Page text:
Say the words heart disease, and the room suddenly falls silent. Except, of course, if the heart disease has a name so strange, it makes most people ask “what’s that”? Today, on World Heart Day 2019, we look at some of these strange heart conditions with even stranger names.
Cardiac Syndrome X
Soon after angiographies became widely available in the 1960s, clinicians noticed something they had never seen before. Some patients had chest pain (angina) but no damage to or blockages in the coronary artery. While they tried to figure out the reason for this type of angina, they named it Cardiac Syndrome X. The name stuck.
Cardiac Syndrome X is a type of coronary microvascular disease that is characterised by damage to the tiny arteries that line the wall of the heart. These tiny blood vessels are projections of the bigger coronary artery – when they get blocked or damaged, the heart doesn’t get an adequate supply of blood and oxygen. This drop in blood circulation is what makes the heart muscles spasm, leading to angina.
A rare genetic disorder that affects multiple parts of the body, CHARGE is an abbreviation of
- Coloboma – a hole in a part of the eyes such as the iris or the retina
- Heart defects
- Atresia choanae – blockage of the nasal passage due to a bone or tissue outgrowth
- Growth retardation – genital abnormalities
- Ear abnormalities
Children born with CHARGE Syndrome usually have other symptoms such as a cleft palate, and poor motor and cognitive skills.
Kidney disorders, weak immune system and disfigured limbs and spine are some of the less common symptoms associated with this condition.
No, the animal has nothing to do with this disease. Okay, maybe it does a little bit. People with LEOPARD Syndrome have dark spots on their skin, just like a leopard. As it is a syndrome – patients can experience a group of symptoms that occur at the same time. The word LEOPARD stands for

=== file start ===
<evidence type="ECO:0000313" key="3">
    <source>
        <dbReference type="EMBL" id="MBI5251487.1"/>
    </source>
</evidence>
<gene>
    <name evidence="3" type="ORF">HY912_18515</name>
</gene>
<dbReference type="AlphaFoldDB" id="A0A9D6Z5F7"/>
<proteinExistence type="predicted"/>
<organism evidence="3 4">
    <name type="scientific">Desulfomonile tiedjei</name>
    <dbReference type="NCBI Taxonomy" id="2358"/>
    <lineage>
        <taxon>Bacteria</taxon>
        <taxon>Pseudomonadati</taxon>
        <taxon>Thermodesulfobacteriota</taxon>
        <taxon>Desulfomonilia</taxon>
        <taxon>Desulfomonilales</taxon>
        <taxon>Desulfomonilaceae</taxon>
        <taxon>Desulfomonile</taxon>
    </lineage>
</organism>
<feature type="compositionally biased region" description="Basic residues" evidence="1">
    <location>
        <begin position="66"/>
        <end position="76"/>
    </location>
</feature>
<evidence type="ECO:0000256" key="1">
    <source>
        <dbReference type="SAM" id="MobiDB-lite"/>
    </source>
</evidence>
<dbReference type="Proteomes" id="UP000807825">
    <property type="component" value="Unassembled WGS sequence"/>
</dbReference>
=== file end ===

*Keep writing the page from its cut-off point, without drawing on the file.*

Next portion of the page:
- Lentigines – dark patches on the skin
- Electrocardiographic conduction defects – abnormal nerve conduction in the heart
- Ocular hypertelorism – wide space between the eyes
- Pulmonary stenosis – obstruction of blood flow from the right ventricle, the part of the heart that sends blood to the lungs for oxygenation
- Abnormal genitalia
- Retarded growth, which leads to stunting
Heart defects associated with this condition become apparent in early childhood or infancy. The abnormal nerve conduction creates a lag between the functioning of the upper and lower chambers of the heart. So while the upper chambers function well, the lower chambers fall behind. The condition may or may not show symptoms, depending on where the lag occurs in the signalling.
Broken Heart Syndrome
Though the name sounds like it came out of a romantic novel, Broken Heart Syndrome occurs when the left ventricle – the heart chamber that pushes blood to the body – becomes too weak and deformed to function well.
So where does the name come from?
From the fact that people usually develop this condition after they have experienced excessive emotional stress – this could be because of the death of a loved one or from the shock of receiving some unbelievably good news like suddenly winning a big lottery.
The symptoms of Broken Heart Syndrome include chest pain and shortness of breath. Though the condition can be managed with timely treatment, it can be life-threatening at the moment.
It’s not unusual to have diseases named after the scientists who discover them. The disadvantage: these names tell us nothing about the disease or even which part of the body it affects.
Enter, Kounis Syndrome.
It refers to the sudden onset of chest pain or heart attack that is triggered by an allergy to a drug, food or insect bite.
It is named after Professor Nicholas Kounis, a Greek cardiologist, who demonstrated the effect of hypersensitivity (allergic reaction) in cardiac arteries: when the immune system comes in contact with an allergen, it initiates an inflammatory response that causes spasms in the heart muscles. These spasms manifest as chest pain (angina). If a person already has weak heart muscles or plaque deposits in their arteries, the spasms may lead to a heart attack.
Cardiomyopathy Cataract Hip Spine Disease
This is not a typo.
An extremely rare genetic condition, Cardiomyopathy Cataract Hip Spine Disease occurs due to a combination of heart muscle damage, premature cataract and degeneration of the hip and spinal bones. Of these, cataract is usually the first symptom to appear.